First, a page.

Massive Open Online Courses
– a study of the development in four countries
The Swedish Agency for Growth Policy Analysis has on commission from the Ministry of Education and Research studied some aspects of Massively Open Online Courses (MOOC) in the United States of America (US), the United Kingdom (UK), India and China. The purpose of the study was to study the transformative importance of MOOC’s in general, its potential effects on traditional education as well as challenges associated with the educational form.
MOOC:s are in general characterized by a large number of students per course, the absence of tuition fees, open admission and that courses are given over the internet. There exists, however, also MOOC-like courses with restricted admission and a relatively lower number of students. In this discussion, the term “MOOC” is used in a relatively broad sense.
The number of MOOC’s has increased manifold since the first course was given, a few years back. Since then a number of platforms for courses have been, or are in the process of being, started in the US (Coursera, edX, Udacity) and the UK (Futurelearn), as well as in other countries such as India and China. Today, MOOC’s are given by many universities around the world. This includes highly ranked universities such as Harvard, MIT, Stanford, Karolinska institutet and the University of Tokyo. The universities see a value in MOOC’s for many reasons including international marketing, recruitment of students, spread of knowledge etc. However, MOOC’s are also important to increase the accessibility of education, for pedagogic development and for research. The technology associated with MOOC’s, such as lectures over the internet, may be used to free up time for interactive exercises, group work, labs and problem solving on traditional on-campus courses.
There appears to be a clear support for MOOC’s on the national level in all the countries studied. On this level MOOC:s may be seen as a way to market the country as well as its universities, export education, attract students, increase the supply of competent personnel and give access to education for larger demographic groups in geographically dispersed regions. It is, however, at present not evident that MOOC’s are taken by individuals from groups underrepresented in traditional education. In for instance the US, MOOC’s is also seen as a potential way to counter high tuition fees and associated debt. The relatively low costs per student and the absence of tuition fees (or low tuition fees) are also of importance in for instance China.
There is a substantial level of support for MOOC’s. However, the trend has also been criticized and the courses are associated with a number of challenges. The, sometimes, very large number of students on the courses makes examinations complex and identifications of students, over the internet, is difficult. Sometimes exams with multiple-choice questions combined with automatic correction are used. In other cases students correct or comment on each other’s exam answers. The majority of MOOC’s today do not result in formal academic credits which means that examination issues is a minor problem. However, it is likely that a larger number of MOOC:s will give academic merits in the future and it is therefore of the essence to discuss how examinations can be performed in a legally correct and fair manner, how course quality can be assessed, and how decisions concerning student support should be taken.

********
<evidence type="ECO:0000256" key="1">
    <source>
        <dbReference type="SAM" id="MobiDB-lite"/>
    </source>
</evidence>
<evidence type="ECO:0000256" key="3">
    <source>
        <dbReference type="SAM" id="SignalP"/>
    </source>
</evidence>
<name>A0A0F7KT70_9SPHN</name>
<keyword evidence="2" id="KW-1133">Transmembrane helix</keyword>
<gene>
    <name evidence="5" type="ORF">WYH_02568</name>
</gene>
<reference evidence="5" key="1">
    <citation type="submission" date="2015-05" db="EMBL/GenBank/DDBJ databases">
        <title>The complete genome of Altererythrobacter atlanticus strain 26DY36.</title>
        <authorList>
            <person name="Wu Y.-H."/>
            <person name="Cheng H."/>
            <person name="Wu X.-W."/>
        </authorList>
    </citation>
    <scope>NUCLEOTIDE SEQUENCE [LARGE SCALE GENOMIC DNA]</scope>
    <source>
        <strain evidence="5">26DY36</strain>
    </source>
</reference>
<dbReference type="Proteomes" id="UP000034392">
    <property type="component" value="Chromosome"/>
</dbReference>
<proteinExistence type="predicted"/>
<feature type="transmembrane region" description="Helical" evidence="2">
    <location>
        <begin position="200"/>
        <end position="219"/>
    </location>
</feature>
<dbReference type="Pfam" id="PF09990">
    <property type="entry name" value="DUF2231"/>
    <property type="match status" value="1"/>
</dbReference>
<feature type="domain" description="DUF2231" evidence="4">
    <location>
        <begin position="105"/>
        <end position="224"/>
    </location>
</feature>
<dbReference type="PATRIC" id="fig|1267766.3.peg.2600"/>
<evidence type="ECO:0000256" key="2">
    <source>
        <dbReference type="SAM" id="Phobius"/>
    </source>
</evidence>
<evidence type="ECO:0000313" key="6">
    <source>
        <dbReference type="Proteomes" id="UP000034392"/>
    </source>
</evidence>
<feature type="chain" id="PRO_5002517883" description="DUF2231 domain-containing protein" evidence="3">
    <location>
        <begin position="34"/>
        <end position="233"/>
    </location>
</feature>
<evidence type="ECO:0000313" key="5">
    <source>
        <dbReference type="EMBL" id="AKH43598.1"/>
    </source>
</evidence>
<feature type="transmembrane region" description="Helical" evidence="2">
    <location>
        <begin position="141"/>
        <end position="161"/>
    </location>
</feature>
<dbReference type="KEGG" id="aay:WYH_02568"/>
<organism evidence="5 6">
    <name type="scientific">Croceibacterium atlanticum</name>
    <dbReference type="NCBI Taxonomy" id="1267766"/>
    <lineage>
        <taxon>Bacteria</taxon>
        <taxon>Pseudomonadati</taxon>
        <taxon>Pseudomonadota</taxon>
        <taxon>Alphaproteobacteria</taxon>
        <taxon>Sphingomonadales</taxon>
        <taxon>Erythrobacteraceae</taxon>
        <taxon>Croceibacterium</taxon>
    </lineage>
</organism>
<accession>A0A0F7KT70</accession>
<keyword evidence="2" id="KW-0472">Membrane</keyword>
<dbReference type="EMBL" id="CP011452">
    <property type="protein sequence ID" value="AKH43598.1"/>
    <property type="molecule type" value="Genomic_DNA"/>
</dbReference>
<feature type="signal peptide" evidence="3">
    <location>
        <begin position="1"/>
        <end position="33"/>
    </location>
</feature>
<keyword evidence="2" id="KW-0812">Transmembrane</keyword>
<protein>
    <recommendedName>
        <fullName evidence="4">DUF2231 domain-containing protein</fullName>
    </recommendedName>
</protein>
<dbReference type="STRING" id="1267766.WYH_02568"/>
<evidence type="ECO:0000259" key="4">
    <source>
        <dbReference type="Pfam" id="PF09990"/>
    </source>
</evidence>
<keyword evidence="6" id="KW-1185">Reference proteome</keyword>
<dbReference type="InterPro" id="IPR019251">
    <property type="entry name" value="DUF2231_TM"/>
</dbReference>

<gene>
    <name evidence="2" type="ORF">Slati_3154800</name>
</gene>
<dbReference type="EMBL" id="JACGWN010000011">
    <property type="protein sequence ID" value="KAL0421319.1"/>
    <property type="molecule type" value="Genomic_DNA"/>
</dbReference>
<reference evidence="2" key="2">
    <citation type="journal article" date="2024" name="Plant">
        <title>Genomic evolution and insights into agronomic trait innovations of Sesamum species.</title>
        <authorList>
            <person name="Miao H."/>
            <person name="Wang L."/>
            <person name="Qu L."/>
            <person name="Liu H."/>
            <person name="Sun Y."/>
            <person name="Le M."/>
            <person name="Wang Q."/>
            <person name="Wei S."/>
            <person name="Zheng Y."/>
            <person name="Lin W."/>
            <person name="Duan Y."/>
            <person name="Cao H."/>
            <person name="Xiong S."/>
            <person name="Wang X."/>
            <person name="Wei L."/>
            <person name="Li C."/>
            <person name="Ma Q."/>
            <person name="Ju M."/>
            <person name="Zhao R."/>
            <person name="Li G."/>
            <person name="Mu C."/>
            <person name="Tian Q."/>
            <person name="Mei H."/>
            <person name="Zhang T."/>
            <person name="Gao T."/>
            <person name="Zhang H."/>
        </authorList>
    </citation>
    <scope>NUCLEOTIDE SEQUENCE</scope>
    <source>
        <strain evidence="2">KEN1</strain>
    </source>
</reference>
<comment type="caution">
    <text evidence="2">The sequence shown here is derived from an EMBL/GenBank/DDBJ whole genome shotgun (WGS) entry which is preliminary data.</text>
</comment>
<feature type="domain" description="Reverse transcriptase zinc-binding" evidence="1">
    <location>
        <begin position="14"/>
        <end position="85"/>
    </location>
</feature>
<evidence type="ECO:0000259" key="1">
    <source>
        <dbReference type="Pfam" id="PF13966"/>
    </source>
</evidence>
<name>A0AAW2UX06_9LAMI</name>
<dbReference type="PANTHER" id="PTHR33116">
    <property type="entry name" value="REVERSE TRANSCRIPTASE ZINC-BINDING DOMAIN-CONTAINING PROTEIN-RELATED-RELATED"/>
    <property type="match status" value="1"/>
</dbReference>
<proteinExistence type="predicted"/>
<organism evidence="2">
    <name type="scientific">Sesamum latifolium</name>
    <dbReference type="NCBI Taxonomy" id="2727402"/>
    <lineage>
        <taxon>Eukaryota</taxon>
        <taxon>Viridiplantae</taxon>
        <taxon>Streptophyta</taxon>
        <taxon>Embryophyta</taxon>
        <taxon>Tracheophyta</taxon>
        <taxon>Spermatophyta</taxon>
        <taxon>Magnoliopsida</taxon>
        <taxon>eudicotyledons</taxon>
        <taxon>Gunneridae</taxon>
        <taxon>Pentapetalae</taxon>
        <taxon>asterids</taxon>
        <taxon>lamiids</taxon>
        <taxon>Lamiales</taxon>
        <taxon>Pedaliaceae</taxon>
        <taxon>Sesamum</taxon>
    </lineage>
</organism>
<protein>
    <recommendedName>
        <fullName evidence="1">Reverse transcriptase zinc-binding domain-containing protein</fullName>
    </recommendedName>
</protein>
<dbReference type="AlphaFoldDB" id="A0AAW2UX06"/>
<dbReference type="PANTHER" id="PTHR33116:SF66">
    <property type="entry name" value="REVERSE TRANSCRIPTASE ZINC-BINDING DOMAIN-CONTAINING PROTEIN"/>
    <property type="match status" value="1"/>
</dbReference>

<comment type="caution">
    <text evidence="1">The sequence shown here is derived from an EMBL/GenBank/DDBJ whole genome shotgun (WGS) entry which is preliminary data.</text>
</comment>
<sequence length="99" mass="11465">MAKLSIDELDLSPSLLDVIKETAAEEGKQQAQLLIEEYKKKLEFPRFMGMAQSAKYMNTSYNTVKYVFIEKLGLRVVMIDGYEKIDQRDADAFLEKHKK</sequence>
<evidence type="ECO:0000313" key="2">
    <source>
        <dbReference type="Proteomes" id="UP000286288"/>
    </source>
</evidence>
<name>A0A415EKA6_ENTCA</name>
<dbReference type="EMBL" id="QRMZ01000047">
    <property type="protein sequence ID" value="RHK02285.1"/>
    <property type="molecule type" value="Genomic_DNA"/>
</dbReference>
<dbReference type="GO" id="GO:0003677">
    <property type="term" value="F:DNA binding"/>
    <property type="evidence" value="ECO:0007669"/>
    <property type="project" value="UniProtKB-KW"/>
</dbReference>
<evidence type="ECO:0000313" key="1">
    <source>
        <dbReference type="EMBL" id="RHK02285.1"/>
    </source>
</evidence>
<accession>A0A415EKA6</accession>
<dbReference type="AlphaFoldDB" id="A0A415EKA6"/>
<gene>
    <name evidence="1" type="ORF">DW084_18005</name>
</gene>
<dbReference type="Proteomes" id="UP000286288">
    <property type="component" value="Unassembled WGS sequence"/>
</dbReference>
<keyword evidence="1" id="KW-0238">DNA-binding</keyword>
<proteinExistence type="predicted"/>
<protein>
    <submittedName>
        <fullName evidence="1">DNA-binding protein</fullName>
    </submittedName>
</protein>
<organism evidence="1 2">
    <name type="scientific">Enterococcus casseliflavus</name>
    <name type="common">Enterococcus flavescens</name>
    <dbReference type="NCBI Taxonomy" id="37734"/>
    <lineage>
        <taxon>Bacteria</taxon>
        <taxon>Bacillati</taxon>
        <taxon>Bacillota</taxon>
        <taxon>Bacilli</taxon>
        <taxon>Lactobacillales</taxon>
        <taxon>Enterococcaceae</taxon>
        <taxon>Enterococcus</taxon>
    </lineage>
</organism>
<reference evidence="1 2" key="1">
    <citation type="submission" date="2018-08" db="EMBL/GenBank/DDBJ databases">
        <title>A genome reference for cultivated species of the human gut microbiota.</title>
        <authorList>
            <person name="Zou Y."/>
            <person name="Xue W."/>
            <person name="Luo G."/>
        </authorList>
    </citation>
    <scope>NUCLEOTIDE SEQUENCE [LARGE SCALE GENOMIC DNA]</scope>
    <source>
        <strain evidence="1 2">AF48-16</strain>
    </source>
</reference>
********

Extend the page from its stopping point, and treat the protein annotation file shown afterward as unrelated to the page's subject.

The business models for MOOC’s are often relatively unclear and the costs for the development of courses may be substantial. Tuition fees are in some cases charged but are usually much lower than for equivalent on-campus courses. Extra fees may also be charged for tests and diplomas, for students that desire formal recognition.
The proportion of students that complete the MOOC’s they enrol in is often low. A reason for this is that students register out of interest and that courses commonly are built from a number of discrete modules. It is likely that the number of students completing their courses will increase if these start to give formal academic merits. Formal merits are also important to increase the value of MOOC’s on the job market.
MOOC’s are important both in themselves and as the underlying web-based technology can change the pedagogic methods of on-campus educations. MOOC-like courses may have the potential to, in the future, replace some traditional university courses. However, at the moment the trend primarily appears to be complementary. One area in which MOOC-like courses may be particularly beneficial is in continuing education of professionals. In order for MOOC:s to gain a well-defined place in formal university education, challenges concerning learning environment, interactivity and business models need to be addressed.
It should be possible for Swedish universities to utilize MOOC’s developed by both Swedish and foreign universities for some courses and course parts. At the same time, Swedish universities should be able to increase their national and international visibility through MOOC’s which may help recruiting students, teachers and researchers. Furthermore, it should be of interest for Swedish educational institutions to use MOOC-technology proactively for pedagogic development at universities and in schools.
It is likely that some questions concerning quality assurance, examinations, student support and intellectual rights need to be further investigated.